Produced by Ian Daffern (
For Open Book Toronto (
Edited by Jeun Lee
Photography by Hernan Morris


Cartoonist John Lang is equally at home with editorial assignments as rampaging monsters.


Kalman is a comic book illustrator, and a concept designer for video games, television, those looking for imaginative fantasy or science fiction creations. He has a particular knack for the details that make a genre hero memorable.


Storytelling is powerful. When I asked this week's illustrators to choose a book that inspired them, both went for a favourite from childhood. When else are you more easily pulled into the world between two covers? In Agnes Garbowska's case, a lot of that time was spent under the covers, terrifying herself with the stories of R.L. Stine's classic Goosebumps series.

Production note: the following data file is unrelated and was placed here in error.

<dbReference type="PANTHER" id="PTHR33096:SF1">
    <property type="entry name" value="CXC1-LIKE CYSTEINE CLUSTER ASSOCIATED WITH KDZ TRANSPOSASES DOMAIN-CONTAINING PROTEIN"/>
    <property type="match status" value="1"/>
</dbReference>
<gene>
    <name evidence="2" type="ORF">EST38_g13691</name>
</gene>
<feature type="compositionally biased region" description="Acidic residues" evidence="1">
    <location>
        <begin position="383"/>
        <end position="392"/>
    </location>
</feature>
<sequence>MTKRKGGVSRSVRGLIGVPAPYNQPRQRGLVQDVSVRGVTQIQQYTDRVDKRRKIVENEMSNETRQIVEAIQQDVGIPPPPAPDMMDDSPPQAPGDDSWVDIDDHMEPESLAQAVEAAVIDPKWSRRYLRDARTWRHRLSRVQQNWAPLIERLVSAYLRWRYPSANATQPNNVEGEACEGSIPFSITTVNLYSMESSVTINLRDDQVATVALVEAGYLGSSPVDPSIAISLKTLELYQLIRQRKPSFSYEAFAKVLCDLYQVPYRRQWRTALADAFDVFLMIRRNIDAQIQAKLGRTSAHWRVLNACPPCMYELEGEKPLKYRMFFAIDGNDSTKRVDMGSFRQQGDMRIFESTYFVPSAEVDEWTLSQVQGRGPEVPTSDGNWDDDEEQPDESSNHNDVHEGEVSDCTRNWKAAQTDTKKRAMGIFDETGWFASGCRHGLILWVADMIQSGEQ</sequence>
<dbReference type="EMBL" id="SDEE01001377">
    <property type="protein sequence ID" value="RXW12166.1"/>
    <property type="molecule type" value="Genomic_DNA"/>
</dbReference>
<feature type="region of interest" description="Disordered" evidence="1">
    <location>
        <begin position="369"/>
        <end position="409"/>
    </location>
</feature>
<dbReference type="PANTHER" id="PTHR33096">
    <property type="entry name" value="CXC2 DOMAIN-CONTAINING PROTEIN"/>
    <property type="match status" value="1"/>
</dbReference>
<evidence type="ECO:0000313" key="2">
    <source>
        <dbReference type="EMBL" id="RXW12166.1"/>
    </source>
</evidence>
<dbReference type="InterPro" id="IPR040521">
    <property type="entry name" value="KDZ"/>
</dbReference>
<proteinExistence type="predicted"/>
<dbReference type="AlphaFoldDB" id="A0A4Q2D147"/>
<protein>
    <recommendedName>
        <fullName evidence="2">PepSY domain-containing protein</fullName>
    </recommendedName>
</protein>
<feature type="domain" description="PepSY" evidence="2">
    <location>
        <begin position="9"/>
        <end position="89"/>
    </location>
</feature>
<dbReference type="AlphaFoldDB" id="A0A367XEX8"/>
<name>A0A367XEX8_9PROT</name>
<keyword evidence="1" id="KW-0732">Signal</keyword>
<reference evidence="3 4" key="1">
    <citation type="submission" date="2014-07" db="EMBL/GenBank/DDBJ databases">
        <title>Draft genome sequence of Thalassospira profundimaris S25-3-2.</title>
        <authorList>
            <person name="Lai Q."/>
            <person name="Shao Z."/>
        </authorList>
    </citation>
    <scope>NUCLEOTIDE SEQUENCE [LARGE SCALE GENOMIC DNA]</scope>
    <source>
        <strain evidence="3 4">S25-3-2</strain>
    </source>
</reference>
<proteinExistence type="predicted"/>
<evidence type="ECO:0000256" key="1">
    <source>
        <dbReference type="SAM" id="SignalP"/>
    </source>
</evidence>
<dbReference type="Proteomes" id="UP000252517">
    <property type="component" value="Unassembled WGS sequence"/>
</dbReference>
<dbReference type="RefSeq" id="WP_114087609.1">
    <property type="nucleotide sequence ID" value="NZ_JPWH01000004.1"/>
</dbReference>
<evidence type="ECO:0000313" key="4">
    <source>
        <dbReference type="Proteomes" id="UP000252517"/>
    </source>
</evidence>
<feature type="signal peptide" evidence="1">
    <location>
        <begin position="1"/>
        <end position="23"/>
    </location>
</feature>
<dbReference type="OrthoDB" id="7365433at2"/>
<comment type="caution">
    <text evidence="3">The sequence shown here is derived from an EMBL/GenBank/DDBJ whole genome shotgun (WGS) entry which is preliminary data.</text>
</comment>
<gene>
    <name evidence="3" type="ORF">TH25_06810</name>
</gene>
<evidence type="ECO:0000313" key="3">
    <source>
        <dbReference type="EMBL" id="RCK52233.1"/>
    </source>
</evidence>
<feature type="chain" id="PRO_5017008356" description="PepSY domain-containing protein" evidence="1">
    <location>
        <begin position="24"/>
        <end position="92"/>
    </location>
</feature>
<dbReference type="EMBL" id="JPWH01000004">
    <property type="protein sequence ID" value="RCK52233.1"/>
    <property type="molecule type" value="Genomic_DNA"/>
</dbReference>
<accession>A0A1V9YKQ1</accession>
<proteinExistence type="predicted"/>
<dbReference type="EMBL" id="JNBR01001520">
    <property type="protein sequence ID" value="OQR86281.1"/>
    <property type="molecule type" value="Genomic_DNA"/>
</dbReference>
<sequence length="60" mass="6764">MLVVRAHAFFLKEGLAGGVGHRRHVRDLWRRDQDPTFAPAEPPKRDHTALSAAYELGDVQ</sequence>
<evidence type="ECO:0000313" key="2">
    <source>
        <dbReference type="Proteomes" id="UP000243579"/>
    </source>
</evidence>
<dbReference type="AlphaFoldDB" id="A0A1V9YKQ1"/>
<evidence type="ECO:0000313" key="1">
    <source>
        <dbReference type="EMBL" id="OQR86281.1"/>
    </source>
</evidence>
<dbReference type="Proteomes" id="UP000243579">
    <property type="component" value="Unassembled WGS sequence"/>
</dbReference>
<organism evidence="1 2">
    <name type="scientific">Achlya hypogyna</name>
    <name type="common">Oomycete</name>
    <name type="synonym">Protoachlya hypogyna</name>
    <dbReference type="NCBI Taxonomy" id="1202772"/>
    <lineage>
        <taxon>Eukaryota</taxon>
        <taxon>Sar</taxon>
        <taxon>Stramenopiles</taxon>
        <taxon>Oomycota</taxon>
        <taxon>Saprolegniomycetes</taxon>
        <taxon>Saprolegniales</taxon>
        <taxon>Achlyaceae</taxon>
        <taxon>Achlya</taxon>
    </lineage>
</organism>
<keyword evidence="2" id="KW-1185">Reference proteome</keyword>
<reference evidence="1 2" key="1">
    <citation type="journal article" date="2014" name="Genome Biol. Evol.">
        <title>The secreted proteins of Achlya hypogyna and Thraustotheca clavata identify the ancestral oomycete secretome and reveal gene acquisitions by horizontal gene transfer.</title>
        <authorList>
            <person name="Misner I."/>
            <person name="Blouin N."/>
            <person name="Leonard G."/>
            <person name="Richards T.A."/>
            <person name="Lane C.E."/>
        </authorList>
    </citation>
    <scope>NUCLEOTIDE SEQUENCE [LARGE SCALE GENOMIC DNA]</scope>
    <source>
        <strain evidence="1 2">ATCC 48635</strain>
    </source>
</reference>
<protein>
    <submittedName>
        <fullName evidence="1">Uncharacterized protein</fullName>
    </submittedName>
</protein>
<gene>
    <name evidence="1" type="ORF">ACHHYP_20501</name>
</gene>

One of the best things about doing indie-comics is the different artists that you get to meet along the way. Charlene Chua was exhibiting the same year as me once at the Speakeasy Comic Book Show at the Gladstone hotel, a combination of art show and mixer. And mostly what caught my eye were her women.

Whazamo! Comics: Michael Cho

I met Michael Cho at one of the first TCAFs, where I picked up a tiny mini comic called Night Time. It made an impression; not just the art, but a first person voice that captured the thrill and freedom of being a teenager (it's kind of like Arcade Fire's 'The Suburbs' before 'The Suburbs').

Graphic vs Novels! Comics vs Books!

It's amazing to be back for a 3rd year of Whazamo! here at Open Book: Toronto. The past year has seen comics crack end-of-year top-ten charts; become bestsellers, and appear on CBC Canada reads. Ontario publishers even started offering courses to help editors keep up with the whole books-with-pictures phenomenon!